Image by: Amrufm (Wikimedia Commons)


But, before you do wrap it around, you see those other green things on the plate, only darker in colour - that's the Vietnamese mint. Pluck off one or two leaves, depending on your taste (maybe start with one) whack it in against the roll, wrap the lettuce right around.

Pull the little dipping bowl nearer to you, as you'll drip everywhere if you don't. Nuoc cham, the dip is called, it's made of fish sauce, chilli, garlic, water, lime juice, vinegar and sugar often with slivers of pickled carrot. Dip your creation in and then stick it in your mouth and crunch. Now, tell me that's not one of the greatest tastes you have ever experienced?

Once you get a liking for this (go on give it a go), you'll find a lot of places short change you on the Vietnamese mint and sometimes the lettuce too. Maybe they've grown tired of trekking back to the kitchen with a plate of uneaten lettuce and mint, and dropping it straight in the bin? Maybe they're tired of emptying the bin full of lettuce and mint all the time?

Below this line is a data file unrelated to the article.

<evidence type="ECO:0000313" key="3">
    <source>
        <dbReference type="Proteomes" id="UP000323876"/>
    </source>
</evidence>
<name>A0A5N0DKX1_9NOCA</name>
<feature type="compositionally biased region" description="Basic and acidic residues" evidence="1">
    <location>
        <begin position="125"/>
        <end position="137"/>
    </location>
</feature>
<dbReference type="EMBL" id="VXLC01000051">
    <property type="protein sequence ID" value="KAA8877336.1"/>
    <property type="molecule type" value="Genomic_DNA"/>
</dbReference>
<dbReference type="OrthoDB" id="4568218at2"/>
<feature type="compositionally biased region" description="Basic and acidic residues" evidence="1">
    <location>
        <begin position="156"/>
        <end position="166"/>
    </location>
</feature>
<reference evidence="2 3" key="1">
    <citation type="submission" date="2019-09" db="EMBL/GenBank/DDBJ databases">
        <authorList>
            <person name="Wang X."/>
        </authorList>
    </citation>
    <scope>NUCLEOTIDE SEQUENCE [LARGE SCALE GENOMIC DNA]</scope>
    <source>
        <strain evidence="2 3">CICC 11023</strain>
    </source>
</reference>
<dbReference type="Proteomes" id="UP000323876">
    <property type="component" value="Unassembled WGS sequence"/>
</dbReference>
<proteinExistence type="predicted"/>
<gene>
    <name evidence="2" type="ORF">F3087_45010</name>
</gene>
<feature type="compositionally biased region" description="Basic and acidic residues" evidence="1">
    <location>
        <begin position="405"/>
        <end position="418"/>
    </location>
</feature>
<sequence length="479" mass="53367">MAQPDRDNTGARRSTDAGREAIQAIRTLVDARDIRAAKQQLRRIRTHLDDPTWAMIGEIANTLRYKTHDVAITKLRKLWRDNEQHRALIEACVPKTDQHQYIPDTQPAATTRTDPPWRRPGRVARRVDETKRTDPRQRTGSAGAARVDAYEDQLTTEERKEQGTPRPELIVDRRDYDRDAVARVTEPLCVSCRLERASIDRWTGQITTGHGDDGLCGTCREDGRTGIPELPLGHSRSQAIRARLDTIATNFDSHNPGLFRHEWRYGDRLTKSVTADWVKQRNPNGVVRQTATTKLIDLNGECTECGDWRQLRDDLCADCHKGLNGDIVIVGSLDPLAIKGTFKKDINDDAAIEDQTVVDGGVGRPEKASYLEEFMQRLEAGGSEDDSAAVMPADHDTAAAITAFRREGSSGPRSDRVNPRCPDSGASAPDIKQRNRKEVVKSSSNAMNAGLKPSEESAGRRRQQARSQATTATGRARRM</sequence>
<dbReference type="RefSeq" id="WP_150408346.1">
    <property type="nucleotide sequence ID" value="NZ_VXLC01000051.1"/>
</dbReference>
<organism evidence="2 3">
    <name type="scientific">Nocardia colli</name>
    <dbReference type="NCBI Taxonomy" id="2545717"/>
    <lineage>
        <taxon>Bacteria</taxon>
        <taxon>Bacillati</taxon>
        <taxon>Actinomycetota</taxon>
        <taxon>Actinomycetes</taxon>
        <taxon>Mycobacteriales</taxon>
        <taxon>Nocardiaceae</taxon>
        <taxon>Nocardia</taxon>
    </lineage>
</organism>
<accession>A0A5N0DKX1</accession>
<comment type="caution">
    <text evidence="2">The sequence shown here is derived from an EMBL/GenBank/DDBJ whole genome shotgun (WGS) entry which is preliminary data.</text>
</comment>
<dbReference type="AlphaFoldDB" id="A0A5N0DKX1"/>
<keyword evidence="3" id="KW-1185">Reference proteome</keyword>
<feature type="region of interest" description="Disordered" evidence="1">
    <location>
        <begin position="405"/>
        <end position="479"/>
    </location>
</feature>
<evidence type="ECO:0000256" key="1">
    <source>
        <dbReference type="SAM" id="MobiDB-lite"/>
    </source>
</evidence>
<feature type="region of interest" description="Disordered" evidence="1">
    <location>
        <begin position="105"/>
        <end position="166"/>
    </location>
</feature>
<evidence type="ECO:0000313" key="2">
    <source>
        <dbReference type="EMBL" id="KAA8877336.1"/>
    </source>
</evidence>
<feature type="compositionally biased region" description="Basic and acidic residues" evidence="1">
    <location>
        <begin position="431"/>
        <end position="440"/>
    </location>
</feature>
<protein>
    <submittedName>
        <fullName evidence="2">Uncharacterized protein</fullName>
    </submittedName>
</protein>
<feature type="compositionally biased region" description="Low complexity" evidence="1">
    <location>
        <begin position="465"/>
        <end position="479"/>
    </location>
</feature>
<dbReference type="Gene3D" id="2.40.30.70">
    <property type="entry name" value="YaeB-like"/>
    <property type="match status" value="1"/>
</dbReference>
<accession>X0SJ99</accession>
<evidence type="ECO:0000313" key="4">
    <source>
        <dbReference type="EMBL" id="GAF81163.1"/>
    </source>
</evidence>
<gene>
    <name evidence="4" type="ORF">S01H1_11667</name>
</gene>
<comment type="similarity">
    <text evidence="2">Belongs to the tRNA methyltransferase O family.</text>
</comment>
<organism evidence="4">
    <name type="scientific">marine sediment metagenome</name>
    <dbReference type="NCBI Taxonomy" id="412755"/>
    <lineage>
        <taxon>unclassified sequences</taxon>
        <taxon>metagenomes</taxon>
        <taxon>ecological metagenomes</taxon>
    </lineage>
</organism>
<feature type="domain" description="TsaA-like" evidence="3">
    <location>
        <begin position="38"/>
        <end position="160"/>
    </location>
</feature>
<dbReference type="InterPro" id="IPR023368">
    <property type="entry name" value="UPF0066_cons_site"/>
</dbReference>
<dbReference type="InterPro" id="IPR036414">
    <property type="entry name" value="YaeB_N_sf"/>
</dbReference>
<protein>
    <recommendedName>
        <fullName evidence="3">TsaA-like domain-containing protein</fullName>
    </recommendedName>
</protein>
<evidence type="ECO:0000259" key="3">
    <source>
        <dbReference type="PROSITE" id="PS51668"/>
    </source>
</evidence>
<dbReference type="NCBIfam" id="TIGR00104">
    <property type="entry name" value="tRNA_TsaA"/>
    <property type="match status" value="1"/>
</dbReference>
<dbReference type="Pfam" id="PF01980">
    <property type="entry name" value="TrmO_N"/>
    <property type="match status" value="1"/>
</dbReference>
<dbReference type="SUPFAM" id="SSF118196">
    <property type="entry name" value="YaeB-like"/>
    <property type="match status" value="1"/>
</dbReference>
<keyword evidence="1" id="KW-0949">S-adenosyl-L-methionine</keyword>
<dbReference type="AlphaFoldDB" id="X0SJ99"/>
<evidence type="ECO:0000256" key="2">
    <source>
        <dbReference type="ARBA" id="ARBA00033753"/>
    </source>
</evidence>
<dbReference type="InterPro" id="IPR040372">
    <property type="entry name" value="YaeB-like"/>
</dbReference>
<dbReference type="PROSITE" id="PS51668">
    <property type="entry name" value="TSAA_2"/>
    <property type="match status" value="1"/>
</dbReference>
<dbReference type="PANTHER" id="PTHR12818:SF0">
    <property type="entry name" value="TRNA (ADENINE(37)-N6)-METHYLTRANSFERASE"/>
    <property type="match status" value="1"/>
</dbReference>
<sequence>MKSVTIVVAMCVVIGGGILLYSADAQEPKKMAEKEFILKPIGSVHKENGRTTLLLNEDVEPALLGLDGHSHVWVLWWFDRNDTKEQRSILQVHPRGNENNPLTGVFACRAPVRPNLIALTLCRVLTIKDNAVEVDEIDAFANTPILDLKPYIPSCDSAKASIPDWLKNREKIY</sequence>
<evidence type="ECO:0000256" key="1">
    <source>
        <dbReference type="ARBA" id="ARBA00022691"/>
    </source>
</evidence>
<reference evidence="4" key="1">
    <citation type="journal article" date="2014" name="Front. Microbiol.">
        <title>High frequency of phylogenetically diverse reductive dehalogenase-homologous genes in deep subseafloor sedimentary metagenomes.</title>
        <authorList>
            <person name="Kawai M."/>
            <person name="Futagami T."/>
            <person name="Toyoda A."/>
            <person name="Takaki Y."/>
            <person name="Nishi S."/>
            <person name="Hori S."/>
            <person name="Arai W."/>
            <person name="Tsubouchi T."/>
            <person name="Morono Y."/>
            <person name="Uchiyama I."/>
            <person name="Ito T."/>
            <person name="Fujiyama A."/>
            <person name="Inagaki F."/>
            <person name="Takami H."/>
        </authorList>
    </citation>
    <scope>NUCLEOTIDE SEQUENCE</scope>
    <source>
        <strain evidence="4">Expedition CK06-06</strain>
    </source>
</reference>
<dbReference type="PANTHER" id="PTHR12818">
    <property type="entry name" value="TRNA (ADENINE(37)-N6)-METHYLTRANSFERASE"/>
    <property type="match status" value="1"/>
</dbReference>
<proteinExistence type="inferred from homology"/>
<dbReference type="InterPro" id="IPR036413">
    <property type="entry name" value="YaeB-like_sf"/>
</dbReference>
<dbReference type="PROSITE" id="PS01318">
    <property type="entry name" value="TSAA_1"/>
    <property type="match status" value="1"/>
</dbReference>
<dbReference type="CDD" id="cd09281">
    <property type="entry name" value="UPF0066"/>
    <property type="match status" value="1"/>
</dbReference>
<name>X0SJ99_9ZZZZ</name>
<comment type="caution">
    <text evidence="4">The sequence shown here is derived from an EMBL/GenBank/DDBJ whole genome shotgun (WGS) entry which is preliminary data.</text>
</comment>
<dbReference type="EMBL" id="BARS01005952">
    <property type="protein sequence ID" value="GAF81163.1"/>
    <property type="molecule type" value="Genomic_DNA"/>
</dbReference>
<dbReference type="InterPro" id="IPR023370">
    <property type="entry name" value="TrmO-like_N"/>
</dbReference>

I just don't know, but complain if they don't give you enough lettuce and mint. Better still ask for extra when you order, although it is a tough ask to explain this to the waiter or waitress.

I don't know whether you watch Seinfeld or not? But there is a double dipping issue here, as they only give you one small bowl to dip in. If there is only you and your partner, then it's probably not a problem. If there are more of you, then you should have a blood test to ensure safe double dipping (only kidding, if they don't know this art don't share it with them).

Image by: Jame Healy (Wikimedia Commons)